When all parsing has been completed the command set is run using the eval statement.

Because none of the statements in the requested *.ptm documents are run until the command set has been completed, there is no risk of interfering with the command set's creation by changing global variables within the PTM code. However, during evaluation of the command set, all variables are still accessable and can be changed, at which point code flow could be interrupted by changing these global variables. This is rarely a desired effect, but has been left open so that it may be used at the discretion of the developer.
This Site's PTM Source Code
Hey, this is supposed to be an open source language, right? Right! That even includes this website. Take a look at how we wrote this page if you're having any trouble getting started with PTM. We have included the source to this page using PTM's NOHTML tag (available as of Version 0.3 Alpha via the asterisk [*] symbol) which replaces a file's HTML characters with their ordinal macros before displaying it. We simply dropped the NOHTML file import into a textarea and voila! Search the file for "$_SCRIPT" (no quotes) to see the import. It's nice to be able to import a file into itself -- just remember not to try this with a TEMPLATE tag or you'll likely throw yourself into an infinite loop if your server doesn't have precautions set up against it.

You'll notice we've stored function code for this page in the "ptm.pt_" file. As we are likely to reuse them on other pages there is no reason to have to duplicate them again.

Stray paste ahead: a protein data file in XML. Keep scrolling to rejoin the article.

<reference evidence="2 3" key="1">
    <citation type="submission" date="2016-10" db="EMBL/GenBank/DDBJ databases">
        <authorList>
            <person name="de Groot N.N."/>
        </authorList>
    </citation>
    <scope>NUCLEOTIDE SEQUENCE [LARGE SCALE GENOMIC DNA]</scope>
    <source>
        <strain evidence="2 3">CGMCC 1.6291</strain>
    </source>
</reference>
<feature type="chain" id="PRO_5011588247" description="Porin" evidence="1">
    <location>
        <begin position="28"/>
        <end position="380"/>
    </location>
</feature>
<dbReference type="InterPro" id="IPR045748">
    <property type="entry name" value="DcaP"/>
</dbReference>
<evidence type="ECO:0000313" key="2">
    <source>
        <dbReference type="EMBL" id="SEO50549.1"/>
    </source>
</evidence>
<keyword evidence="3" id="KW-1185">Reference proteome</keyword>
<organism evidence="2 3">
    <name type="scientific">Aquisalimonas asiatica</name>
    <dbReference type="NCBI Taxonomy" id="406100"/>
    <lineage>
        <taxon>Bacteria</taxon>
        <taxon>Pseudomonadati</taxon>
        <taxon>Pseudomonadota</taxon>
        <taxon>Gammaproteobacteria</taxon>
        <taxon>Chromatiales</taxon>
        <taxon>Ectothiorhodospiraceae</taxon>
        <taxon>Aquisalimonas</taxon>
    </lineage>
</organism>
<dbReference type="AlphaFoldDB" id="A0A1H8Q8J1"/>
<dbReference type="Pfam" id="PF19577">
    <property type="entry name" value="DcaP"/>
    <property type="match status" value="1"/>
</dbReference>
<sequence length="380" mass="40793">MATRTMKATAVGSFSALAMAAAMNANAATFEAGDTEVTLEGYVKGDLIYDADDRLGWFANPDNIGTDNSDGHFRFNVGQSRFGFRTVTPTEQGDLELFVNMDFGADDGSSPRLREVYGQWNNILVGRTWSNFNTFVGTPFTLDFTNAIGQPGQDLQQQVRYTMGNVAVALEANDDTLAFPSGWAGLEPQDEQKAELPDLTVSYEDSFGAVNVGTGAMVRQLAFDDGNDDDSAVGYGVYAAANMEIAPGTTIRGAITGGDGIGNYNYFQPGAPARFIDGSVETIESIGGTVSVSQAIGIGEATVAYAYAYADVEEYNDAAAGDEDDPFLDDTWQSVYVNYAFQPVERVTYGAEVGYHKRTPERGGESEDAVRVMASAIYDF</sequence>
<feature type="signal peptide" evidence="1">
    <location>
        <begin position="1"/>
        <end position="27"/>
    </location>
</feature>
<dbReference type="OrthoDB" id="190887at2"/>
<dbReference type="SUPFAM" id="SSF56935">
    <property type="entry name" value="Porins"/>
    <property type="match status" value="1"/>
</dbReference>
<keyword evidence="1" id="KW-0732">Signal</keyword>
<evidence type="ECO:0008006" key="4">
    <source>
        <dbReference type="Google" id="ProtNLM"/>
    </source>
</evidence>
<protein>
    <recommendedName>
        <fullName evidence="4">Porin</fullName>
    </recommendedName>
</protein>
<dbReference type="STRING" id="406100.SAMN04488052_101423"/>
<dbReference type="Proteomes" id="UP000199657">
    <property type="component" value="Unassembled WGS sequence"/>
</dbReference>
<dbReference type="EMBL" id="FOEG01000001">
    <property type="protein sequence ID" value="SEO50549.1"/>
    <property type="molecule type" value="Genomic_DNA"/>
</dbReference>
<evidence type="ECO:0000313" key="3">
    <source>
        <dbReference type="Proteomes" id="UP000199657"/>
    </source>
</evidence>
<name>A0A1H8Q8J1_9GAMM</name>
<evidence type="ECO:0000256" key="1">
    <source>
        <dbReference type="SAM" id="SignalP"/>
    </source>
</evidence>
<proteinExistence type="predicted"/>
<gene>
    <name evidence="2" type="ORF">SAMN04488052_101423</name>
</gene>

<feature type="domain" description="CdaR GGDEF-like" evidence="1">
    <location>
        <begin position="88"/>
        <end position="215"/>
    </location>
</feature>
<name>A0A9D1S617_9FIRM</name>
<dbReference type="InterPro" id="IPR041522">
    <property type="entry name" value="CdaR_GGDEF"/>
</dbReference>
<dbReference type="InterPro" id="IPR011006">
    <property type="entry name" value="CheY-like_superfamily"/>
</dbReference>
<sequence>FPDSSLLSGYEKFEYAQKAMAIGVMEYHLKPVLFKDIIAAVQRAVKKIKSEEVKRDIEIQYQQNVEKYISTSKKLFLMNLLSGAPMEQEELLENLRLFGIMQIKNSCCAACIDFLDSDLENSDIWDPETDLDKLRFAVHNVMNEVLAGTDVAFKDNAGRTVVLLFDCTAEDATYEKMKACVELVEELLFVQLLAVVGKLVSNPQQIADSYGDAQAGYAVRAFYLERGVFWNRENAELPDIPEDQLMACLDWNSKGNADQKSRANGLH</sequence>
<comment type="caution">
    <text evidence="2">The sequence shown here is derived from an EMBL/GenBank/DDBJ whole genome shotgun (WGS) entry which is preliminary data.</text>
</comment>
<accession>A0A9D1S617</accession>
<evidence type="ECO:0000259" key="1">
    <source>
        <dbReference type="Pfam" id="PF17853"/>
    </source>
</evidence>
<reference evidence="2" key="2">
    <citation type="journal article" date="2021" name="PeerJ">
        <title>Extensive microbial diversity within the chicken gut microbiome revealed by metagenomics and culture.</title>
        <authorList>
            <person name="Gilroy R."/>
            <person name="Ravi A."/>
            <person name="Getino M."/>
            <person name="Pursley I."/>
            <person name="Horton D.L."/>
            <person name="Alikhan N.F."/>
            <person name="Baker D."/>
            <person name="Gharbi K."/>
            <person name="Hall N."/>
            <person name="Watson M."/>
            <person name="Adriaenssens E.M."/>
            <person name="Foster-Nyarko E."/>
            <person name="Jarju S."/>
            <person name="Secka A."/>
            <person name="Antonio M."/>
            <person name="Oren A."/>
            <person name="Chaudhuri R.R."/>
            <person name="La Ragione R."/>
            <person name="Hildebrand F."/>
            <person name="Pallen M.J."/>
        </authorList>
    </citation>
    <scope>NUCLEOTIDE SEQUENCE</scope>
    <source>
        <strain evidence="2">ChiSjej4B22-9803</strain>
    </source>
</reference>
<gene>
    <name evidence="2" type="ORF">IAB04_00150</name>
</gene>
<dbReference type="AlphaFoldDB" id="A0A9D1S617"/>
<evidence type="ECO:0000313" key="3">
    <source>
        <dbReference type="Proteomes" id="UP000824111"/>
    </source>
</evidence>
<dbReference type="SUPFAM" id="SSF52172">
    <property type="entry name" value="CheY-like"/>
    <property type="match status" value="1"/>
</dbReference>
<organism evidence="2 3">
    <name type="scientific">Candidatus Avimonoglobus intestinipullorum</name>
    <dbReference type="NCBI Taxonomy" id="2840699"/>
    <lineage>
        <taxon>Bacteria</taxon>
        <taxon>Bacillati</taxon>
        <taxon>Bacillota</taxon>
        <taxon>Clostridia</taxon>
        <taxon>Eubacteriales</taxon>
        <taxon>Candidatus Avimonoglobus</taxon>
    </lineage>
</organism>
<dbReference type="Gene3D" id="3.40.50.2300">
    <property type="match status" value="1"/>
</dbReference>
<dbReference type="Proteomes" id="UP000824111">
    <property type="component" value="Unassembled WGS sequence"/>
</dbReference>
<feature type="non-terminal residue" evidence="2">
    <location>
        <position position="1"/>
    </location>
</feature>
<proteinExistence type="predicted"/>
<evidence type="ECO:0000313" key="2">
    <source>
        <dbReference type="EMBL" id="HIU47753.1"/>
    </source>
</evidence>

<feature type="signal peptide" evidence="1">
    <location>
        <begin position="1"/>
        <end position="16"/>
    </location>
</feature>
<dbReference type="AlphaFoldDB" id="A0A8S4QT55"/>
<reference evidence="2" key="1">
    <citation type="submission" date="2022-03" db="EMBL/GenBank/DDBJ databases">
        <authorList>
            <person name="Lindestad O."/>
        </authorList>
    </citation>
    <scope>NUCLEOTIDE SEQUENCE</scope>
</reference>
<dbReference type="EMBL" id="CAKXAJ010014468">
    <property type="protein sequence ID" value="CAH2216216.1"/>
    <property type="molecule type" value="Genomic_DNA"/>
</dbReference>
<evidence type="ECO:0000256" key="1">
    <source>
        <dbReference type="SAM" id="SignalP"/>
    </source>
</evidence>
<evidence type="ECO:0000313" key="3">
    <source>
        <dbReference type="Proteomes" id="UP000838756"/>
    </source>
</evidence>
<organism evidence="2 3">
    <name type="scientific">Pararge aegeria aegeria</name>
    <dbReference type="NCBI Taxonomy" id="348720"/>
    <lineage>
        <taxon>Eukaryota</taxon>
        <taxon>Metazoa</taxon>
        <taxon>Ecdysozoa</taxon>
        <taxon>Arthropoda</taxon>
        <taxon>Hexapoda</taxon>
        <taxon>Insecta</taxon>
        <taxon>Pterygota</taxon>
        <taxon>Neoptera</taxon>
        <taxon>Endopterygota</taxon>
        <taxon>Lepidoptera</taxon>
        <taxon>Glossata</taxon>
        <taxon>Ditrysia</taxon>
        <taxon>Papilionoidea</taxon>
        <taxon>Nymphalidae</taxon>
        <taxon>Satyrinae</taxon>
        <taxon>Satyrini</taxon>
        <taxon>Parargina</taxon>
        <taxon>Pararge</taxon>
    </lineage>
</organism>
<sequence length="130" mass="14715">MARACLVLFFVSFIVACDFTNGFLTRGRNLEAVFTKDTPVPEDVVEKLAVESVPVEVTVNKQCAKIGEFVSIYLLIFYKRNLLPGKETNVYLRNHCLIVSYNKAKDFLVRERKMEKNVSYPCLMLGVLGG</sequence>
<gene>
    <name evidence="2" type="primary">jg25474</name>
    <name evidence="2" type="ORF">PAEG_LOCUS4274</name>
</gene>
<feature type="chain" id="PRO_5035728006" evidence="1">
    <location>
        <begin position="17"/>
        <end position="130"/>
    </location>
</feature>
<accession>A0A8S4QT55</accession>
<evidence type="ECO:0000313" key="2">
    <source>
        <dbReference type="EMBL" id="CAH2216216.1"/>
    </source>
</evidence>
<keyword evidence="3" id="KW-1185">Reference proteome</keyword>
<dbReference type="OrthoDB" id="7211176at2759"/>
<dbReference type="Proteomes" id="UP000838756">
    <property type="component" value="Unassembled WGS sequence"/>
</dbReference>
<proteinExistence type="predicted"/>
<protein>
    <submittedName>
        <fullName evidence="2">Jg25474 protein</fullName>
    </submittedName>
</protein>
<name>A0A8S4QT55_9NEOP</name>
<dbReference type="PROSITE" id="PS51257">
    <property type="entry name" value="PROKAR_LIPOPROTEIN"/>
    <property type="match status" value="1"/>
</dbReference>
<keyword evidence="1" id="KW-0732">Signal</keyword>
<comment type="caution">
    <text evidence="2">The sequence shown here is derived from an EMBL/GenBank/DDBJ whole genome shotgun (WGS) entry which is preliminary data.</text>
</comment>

We have named the included file(s) with a ".pt_" file extension and chmod'ed them for public access so you can manually surf to them in your browser and take a look at their source as well. The ".pt_" extension keeps them from being parsed as PTM scripts when loaded individually. So, for example, to see the source of "ptm.pt_", click here: Enjoy =)

Thanks to the Testers
We would like to thank those of you who have helped in the early phases of PTM development and testing. Everything is coming along according to schedule so far, if you can call it a schedule (lol). We're still looking for testers, of course. Anyone that's interested in the project is welcome to download the PPA (PTM Parser Application) and get started right away -- any feedback (preferably through the forums) would be much appreciated.

So who is this "we" I speak of? You, me, the currently active testers, and everyone else that is taking an interest in the PTM project. Though few others ever touch the code currently, my fingers can only jump across the keys as fast as your suggestions can motivate them -- though they are jumping pretty quickly these days =)